Hybrid retail demands a rock-solid last-mile delivery partner:


Nowadays it’s a universal truth that customers won’t buy from a retailer again if the delivery service is poor. This is especially true in the age of hybrid shopping, where consumers favour both brick-and-mortar and online purchasing for the different options and conveniences they present.

What is common to both is the importance of effective delivery, as even the slightest issue can leave people running for the hills. This means that retailers must do their homework when it comes to choosing the right delivery partner. Shaunei Gerber, Product Marketing Manager at South African smart logistics platform Pargo, says business owners should look at several key aspects when assessing who to partner with.

The first is price to consumer, she says. “Your checkout delivery pricing strategy needs to make sense to your consumer. Pricing otherwise affordable delivery methods like Click & Collect, where orders are placed online and then collected from a designated pickup point, above other more traditional delivery methods, including home delivery, will not serve your target market.”

The right delivery partner should also be committed to customer convenience and understand that consumers don’t want a delivery method that requires them to use more of their valuable time than absolutely necessary.

Gerber emphasises that last-mile delivery partners should be doing most of the work. “You should be spending 80% of your time on growing your business, and only 10% on administrative tasks. Don’t let your delivery partner occupy more than 5% of your time.”

The right delivery partner should also make liberal use of technology to serve all South Africans, no matter where they live. While dream partners don’t exactly grow on trees, there are several effective avenues retailers can explore to find promising candidates. Referrals remain an excellent way to meet and network with new suppliers, while word of mouth gives a brand credibility through those who have experienced services and products first-hand singing its praises.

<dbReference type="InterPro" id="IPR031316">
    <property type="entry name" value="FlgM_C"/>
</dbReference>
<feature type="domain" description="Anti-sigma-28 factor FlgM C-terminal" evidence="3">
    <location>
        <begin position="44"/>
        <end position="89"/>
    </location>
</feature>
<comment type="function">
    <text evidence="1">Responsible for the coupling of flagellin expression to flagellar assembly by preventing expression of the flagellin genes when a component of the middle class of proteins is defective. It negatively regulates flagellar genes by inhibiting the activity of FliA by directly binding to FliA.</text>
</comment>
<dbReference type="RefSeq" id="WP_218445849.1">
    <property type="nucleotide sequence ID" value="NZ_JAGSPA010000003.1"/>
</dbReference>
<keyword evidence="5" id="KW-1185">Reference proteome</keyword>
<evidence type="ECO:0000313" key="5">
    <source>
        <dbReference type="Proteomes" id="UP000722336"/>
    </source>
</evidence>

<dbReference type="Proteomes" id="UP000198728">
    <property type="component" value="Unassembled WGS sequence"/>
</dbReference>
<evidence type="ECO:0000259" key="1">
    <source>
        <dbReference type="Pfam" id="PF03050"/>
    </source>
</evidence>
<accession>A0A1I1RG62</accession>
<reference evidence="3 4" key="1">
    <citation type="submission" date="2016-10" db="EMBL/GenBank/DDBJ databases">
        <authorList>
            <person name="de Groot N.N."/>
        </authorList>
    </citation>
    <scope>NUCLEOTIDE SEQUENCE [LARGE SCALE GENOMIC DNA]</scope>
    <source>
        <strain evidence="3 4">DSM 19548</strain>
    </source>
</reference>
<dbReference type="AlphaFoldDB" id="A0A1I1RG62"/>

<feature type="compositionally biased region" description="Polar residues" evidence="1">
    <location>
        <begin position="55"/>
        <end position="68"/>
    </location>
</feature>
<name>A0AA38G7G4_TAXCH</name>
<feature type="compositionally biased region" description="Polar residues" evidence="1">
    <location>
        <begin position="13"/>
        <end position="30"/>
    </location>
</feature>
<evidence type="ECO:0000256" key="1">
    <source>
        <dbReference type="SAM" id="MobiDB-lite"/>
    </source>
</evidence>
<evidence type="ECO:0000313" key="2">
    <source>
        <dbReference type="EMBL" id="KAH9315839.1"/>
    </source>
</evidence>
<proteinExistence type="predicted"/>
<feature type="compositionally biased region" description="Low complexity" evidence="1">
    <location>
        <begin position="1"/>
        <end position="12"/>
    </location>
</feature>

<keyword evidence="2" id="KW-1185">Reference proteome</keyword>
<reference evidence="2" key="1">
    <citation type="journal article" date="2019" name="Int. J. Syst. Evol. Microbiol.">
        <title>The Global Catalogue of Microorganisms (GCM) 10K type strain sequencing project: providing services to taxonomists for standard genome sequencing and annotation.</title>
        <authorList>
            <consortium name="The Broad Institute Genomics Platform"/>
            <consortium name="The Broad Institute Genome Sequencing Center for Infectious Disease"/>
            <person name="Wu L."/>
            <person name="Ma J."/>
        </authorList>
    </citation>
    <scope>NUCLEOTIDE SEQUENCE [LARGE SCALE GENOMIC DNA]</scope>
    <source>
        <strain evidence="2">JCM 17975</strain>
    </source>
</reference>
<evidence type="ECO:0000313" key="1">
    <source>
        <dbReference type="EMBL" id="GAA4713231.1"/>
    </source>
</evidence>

“PR (public relations) is also a great way to find new partners,” Gerber says. “Taking note of thought leaders and experts who the media deem notable and topical gives you a really good idea of how well they know their own product, the market they serve and the problems they solve.”

Throughout this ‘recruitment’ process, retailers should always ensure that they never settle for second best.  The logistics brand must be established and well-versed in the last-mile to avoid consumer-friction risks, including delivery delays, missing parcels or otherwise problematic deliveries.

Last-mile specialists like Pargo have spent years understanding consumers’ online buying behaviour and working with best couriers to deliver excellent service.

“With the right technology, courier partners and communication tracking strategy, your business will be set up for success when it comes to the final mile,” Gerber says. “You need to walk in your customer’s shoes and test the delivery journey, making sure that the solution is well positioned at every customer touch point to keep shoppers informed every step of the way.”

For the retailer-delivery provider relationship to succeed, there needs to be communication and transparency, just as there is in any profitable business. Gerber says it is vital to have tough conversations to identify gaps.

“Only once you have understood your business, your consumer and the entire buying journey, you will be able to zoom out and orchestrate the ideal checkout journey that works for your customer and your business. 

“Above all, your delivery partner should be willing to grow with you. This means understanding how technology is evolving, how processes are changing and making the effort to be fluid in providing solutions to any challenges that may occur.”